question 1: If the graph of the derivative of f (x) is shown, on which intervals would f (x) be concave up?
<a> (p, r)
<b> (r, s)
<c> (p, q)
<d> (q, s)

2. Originally Posted by bobby77
question 1: If the graph of the derivative of f (x) is shown, on which intervals would f (x) be concave up?
<a> (p, r)
<b> (r, s)
<c> (p, q)
<d> (q, s)
Concavity is told by the second derivative (the slope of the graph of the slopes of the tangent lines).

I think the simplest way to analyze these are in terms of the way my Math teacher first presented it: The graph is "concave up" when you can pour water into it and the water doesn't pour back out. If the water would spill out, it's concave down. (There are examples where this won't work, such as the graph of y = x^3, but it works well as a "quick and dirty" method.)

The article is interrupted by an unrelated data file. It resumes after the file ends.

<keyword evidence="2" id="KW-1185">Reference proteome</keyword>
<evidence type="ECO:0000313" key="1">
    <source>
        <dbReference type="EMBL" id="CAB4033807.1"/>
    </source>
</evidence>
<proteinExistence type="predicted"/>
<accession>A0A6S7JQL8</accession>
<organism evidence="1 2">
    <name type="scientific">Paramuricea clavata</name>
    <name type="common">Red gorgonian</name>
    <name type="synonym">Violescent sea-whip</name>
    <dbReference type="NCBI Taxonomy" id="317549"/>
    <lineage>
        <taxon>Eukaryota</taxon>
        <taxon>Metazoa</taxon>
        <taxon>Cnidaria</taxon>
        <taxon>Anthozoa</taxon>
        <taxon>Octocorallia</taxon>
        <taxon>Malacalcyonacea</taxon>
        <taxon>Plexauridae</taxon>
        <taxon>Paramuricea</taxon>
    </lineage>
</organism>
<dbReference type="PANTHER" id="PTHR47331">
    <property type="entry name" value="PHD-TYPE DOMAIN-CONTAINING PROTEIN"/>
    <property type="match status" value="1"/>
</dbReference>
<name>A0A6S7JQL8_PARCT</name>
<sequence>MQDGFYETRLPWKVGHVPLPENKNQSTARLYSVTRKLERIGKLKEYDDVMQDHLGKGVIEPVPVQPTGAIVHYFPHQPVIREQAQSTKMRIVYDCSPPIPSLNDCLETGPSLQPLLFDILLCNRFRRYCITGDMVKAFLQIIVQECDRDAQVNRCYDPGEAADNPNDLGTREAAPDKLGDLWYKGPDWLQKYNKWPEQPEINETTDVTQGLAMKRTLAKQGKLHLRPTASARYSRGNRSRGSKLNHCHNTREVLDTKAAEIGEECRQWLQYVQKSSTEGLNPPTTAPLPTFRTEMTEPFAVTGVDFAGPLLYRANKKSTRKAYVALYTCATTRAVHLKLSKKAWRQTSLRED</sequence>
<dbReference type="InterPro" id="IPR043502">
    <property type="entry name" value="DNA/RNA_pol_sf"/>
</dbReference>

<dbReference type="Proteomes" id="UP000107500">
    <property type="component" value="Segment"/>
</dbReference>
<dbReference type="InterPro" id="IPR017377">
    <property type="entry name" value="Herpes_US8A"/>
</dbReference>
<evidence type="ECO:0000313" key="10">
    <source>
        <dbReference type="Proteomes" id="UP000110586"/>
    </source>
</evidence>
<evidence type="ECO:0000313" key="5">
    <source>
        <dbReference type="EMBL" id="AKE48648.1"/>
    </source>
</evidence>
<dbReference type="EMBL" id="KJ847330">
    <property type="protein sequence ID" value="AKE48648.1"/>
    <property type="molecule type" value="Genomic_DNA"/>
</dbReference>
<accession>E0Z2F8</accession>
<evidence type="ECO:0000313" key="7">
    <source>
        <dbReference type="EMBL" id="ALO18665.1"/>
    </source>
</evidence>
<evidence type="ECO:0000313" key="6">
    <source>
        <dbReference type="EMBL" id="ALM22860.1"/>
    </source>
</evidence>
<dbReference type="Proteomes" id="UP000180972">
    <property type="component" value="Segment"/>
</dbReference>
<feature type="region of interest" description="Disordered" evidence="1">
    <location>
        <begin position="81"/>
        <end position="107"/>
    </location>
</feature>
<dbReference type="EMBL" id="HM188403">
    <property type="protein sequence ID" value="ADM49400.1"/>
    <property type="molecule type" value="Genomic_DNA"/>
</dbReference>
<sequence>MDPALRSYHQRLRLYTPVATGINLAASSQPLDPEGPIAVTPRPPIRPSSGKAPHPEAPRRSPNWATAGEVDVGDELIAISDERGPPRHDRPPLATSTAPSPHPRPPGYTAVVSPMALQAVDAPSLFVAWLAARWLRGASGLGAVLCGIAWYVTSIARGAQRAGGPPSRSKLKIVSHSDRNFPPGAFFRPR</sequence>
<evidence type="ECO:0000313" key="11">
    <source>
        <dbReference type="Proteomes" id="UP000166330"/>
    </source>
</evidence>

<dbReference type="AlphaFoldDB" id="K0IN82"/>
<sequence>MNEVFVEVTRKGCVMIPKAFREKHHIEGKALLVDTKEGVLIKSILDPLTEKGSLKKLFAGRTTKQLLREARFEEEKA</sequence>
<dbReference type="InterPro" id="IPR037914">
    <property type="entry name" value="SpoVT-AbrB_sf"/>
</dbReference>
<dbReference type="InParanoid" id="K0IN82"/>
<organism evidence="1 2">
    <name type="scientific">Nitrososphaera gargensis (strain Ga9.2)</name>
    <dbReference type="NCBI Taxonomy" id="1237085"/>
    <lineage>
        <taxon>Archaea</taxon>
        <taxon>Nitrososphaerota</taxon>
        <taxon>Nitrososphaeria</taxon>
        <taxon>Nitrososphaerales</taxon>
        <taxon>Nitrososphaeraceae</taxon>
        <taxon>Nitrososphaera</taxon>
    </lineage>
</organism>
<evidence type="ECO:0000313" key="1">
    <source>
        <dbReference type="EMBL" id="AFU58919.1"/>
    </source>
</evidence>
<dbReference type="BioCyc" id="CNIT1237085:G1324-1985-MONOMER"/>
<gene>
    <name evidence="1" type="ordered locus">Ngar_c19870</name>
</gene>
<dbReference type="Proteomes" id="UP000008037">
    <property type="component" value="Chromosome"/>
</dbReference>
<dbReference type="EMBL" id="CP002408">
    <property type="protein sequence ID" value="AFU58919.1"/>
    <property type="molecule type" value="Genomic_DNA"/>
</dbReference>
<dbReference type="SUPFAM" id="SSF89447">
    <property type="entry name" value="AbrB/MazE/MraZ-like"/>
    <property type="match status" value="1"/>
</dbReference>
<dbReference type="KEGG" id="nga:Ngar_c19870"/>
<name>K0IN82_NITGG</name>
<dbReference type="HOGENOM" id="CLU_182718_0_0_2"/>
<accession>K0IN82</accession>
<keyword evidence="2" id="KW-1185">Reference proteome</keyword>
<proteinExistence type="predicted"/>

Looking at the interval (r,s) it looks like that could hold some water (ignoring the open right side of the graph!). So (r,s) is concave up.

-Dan

3. Originally Posted by bobby77
question 1: If the graph of the derivative of f (x) is shown, on which intervals would f (x) be concave up?
<a> (p, r)
<b> (r, s)
<c> (p, q)
<d> (q, s)
Have you been given a definition of "concave up"?

What is it?

RonL